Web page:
If you are traveling on sydneys trrains on weekends there will most likely be track work at the station your leaving or going to
When trackwork happens passangers must hop on a cityrail bus that will take you to the station
Cityrail bus journeys takes allot more time than train trips. Also there are trafic jams
Try & take city buses to get to your destination
In Sydney a lot of people drive like maniacs. In one day i had a few near-misses involving cars. Just be careful, and be ready to run should a dodgy Sydney driver come your way. Other than that its all good though. :)
Driving in Australia can be particularly dangerous at night. By this, I do not mean driving in the city, but if you are out of the city on country lanes, one must be careful incase a kangeroo crosses your path. As unrealistic as this may sound, it is apparently quite common, and dangerous...so be careful!! Especially as driving may take place on the opposite side of the road for some people!
Simply hiring a car and driving around Sydney sounds great, in theroy... but be prepared to sit in lengthy peak hour traffic jams and pay up to $19 AUS per hour to park your rental!!
Public transport is the way to go in this town.
This just happened to me on my Oct 2003 trip to Sydney. My husband and I asked at a Transit office about transport tickets as we hadn't visited Sydney in 10 years and didn't know the best way to get around.
We were recommended certain tickets (10 pass and I had a concession card so got a day pass) so we got them, only to discover one night when one of our tickets didn't work in the turnstiles that this one was only bus/boat! To make matters worse, we were charged with an offence ($200 fine) even though it was an honest mistake and there was nothing said to us or printed on my husband's ticket that said you couldn't use it on train (in fact it says nothing) - and our tickets DID look similar, both blue. What was also a problem was that when we entered the 1st station, one of the gates was open (evidently they do this at night - security at some ends gets a bit lax, but not at others) and we just flowed through with the crowd, not realizing we had wrong tickets. Nobody was checking at the entrance.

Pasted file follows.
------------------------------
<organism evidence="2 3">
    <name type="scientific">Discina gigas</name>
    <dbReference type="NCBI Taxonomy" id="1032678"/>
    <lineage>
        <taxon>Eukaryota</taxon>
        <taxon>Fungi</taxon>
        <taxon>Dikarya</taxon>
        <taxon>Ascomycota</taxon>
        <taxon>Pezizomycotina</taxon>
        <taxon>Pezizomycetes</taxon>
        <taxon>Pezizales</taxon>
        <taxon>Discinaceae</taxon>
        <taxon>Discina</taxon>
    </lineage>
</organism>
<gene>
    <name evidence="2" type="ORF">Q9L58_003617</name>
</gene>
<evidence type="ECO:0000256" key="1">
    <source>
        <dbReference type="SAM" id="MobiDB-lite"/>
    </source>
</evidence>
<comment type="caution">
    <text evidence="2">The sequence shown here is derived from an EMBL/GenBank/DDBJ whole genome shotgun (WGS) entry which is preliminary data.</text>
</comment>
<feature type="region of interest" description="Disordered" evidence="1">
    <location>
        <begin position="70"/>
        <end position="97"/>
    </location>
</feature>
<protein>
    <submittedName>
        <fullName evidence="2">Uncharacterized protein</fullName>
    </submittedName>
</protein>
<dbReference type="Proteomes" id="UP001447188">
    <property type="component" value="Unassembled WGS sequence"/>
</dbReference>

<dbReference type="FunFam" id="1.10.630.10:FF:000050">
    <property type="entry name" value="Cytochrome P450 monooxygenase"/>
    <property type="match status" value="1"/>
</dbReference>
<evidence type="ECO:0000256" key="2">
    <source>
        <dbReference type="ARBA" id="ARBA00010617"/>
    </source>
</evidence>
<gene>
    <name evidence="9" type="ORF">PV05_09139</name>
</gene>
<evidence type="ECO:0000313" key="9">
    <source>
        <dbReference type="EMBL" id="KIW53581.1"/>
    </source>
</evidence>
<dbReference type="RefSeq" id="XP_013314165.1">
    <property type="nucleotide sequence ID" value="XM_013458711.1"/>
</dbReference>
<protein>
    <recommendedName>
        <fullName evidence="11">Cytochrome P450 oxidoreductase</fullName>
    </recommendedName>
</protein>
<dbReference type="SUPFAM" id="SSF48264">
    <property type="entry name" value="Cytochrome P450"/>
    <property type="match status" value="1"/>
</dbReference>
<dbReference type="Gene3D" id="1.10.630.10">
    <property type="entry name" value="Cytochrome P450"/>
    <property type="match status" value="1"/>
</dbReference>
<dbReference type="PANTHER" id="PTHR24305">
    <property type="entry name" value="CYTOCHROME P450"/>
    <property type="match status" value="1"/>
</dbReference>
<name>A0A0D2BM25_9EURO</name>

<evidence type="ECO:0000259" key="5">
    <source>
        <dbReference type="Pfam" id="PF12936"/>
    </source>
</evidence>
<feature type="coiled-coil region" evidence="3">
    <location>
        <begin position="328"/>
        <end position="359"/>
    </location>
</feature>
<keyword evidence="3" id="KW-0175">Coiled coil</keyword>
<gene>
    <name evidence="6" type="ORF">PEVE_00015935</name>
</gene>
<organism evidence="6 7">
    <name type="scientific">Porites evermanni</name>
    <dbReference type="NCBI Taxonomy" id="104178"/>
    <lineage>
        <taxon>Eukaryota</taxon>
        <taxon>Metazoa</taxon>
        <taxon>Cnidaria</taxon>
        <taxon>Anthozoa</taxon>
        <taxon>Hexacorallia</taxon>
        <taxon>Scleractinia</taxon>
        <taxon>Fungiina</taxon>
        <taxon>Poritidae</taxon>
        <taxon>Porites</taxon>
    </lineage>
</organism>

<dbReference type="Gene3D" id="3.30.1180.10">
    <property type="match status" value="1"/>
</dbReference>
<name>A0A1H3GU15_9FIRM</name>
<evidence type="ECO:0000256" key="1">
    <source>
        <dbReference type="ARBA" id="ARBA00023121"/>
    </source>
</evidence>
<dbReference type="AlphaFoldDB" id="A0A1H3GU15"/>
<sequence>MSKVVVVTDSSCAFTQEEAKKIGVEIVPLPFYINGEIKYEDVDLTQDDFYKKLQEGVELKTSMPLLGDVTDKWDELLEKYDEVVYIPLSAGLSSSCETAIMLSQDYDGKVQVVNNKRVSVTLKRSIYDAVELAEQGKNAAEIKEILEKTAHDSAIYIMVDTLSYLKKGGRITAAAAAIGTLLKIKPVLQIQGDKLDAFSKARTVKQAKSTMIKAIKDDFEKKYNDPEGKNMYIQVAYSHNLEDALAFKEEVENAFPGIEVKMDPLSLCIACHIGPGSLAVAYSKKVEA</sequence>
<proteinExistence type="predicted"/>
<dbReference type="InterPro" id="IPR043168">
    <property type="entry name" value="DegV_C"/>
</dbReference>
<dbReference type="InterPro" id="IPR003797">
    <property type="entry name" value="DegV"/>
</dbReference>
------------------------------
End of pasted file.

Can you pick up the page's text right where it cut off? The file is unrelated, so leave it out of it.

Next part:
On the way back, after being fined, the gates were open again, and people were actually being ushered through fairly casually by one officer, and tickets not checked at all!!!!
Moral of the story: always use the turnstiles, no matter if you are being ushered through or swept along in the crowd. If this had happened at another station, or on a bus with wrong ticket, I'm sure we would have been fine, but as it was, we were almost treated like criminals and detained for at least 15 minutes, asked questions, almost read our rights like being arrested!!
Oh, and I also asked, to find out, what would happen if we'd been not only visitors from the country who didn't know the train system, but foreigners who didn't speak English well either, as there must be so many people in that position and the rather surly officer's response was: same thing. We get you an interpreter, and you're fined, just the same.
It's best not to drink and drive, not only in Sydney, but where ever you are travelling. Unfamiliar places can be difficult at the best of times, but moreso if you have had a couple.. If you do, grab a cab, or walk.. and stay safe.
Being American; I am accustomed to Looking Left and not Right. In preparation for the Sydney 2000 Olympics; signs on the curb direct pedestrians to Look Right.
If you're wanting to take a bus around the broader Sydney area, try Sydney Buses and Sydney Ferries' excellent Tripfinder, an automated search facility that gives route and timetable details.